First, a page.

Victoria Research Web

Open Access 19th-century Periodicals

Here is a preliminary attempt at creating a working list of 19th-century British periodicals that are accessible online for free, as distinct from the much larger number of titles to be found behind the subscription paywalls of the commercial Gale and ProQuest collections. The core of the list is based on the list of serials assembled by John Mark Ockerbloom and his team at Penn, as part of their Online Books pages, with additions from various other sources,

Many of these titles are partial runs, and most are linked to the copy found in HathiTrust, which imposes a very useful bibliographical order onto scans by Google Books (and others) and provides an elegant reader interface.  HathiTrust has two grave drawbacks, however:  (1) some titles are not accessible, in whole or in part, outside of the U.S., and (2) most titles, although they can be searched and read online and a few individual pages copied, cannot be wholly downloaded unless you are affiliated with a university that is a member.  Luckily, a downloadable copy of a periodical listed only from HathiTrust can usually be found using the "Find in Google Books" link (under the "Get this item" tab at left) on the HathiTrust page for the item. 

The difficulties posed by HathiTrust are not found in Internet Archive, although the IA has disadvantages of its own: volumes show up separately rather than as a set, searching for titles from scratch can be difficult, it is not nearly as sophisticated about metadata, and sometimes its scans are lousy.  A few of these links are to open-access curated collections like The Yellow Nineties, BLT19, and Nineteenth Century Serials Edition.  Where the link is to Google Books alone (rather than from the Online Books page) it is to the earliest available volume; to see more volumes, if any, of that title, scroll down and click on "Other editions" or "More editions." Titles not listed here may well be locatable through the Advanced Search feature of Google Books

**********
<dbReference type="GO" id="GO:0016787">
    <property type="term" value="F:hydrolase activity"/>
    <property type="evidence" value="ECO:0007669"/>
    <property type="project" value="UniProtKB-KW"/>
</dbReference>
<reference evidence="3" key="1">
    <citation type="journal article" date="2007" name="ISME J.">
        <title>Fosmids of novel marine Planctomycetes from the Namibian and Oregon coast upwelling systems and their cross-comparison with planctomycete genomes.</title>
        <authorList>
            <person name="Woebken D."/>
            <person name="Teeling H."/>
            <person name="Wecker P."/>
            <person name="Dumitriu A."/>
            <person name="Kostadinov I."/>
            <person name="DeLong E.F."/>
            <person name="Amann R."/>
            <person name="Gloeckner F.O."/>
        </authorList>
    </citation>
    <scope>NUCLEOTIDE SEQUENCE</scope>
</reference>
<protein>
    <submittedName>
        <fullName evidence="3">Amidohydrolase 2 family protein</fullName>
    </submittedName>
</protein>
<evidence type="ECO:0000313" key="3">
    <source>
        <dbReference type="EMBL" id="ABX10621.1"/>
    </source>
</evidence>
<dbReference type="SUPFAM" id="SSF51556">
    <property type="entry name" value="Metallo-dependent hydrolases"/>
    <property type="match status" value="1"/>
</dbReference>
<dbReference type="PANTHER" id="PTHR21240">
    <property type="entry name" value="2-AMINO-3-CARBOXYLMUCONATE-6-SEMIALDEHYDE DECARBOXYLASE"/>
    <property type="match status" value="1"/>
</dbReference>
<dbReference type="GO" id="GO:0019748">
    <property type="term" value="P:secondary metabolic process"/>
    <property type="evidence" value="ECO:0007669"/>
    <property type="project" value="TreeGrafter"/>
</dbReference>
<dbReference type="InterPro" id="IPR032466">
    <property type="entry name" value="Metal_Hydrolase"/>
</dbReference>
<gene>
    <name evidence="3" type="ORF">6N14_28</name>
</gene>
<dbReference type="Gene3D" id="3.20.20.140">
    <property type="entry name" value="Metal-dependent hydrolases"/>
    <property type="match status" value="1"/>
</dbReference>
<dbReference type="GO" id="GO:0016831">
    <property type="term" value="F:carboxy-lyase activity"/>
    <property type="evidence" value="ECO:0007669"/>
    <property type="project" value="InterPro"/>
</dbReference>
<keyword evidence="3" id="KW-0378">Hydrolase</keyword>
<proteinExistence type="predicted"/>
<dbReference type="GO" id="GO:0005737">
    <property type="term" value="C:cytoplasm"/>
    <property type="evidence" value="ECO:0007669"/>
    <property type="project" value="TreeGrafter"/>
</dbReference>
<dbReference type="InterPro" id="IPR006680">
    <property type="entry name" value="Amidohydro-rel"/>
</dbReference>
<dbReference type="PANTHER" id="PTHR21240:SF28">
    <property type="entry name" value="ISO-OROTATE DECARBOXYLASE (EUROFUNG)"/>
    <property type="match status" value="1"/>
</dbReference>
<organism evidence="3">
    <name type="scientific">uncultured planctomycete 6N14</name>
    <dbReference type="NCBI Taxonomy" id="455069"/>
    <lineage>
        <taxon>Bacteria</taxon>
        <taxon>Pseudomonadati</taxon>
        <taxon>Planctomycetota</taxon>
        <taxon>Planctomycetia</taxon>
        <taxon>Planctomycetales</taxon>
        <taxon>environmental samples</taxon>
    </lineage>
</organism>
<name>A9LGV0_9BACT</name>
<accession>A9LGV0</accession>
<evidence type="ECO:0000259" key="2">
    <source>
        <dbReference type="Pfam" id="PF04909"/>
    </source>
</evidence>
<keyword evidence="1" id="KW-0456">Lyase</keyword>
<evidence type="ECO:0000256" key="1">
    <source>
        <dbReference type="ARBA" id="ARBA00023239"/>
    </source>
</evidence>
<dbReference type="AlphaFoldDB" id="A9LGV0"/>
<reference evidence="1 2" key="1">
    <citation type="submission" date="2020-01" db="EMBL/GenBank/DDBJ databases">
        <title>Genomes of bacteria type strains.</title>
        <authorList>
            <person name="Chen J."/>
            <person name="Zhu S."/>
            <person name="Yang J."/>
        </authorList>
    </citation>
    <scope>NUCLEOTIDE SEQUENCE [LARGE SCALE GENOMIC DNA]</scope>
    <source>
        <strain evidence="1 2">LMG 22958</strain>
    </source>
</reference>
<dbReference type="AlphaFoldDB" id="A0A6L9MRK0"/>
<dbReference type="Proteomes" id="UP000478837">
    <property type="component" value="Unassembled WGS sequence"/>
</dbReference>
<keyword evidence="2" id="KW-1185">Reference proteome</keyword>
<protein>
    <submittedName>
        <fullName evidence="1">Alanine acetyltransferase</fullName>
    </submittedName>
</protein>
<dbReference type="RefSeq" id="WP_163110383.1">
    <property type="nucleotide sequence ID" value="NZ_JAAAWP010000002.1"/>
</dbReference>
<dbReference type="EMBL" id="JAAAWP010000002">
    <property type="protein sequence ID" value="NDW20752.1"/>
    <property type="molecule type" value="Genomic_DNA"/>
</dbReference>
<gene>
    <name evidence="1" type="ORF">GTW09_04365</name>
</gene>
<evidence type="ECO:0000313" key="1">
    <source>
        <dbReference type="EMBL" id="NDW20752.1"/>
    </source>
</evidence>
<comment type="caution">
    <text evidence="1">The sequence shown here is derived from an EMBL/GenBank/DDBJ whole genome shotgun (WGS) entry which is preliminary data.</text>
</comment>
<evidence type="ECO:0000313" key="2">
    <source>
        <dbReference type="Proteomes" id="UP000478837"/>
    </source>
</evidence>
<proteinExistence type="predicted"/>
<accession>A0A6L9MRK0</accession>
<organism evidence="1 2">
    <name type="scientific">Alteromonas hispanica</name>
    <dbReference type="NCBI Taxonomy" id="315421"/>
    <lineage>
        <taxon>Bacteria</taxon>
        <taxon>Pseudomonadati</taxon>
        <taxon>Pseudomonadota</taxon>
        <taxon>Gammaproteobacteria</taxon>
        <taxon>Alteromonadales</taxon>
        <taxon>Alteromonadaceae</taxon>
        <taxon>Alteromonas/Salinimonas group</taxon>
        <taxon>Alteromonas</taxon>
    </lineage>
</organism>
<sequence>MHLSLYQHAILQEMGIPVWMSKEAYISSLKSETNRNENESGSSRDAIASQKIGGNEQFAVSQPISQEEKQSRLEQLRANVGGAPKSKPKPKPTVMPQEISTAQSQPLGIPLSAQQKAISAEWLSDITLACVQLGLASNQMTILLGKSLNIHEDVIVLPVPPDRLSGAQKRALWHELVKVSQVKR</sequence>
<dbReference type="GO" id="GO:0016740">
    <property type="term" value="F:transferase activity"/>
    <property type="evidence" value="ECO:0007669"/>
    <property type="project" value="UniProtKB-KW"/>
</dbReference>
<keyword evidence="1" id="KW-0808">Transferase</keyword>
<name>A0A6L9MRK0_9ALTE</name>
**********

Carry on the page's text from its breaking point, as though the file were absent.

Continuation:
The periodical press of 19th-century Britain was incomprehensibly large and varied.  John North has estimated that over 70,000 titles of magazines and newspapers were published over that period.  Any list like this one can only begin to suggest that variety.  Yet you will find here some of the most important examples of the vastly influential organs of middle-class opinion alongside serial reports of learned societies, comic papers, professional and trade papers, hobbyist magazines, journals published by and for women, literary magazines, the religious press, and much else.  Happy browsing!

Compiled by Patrick Leary

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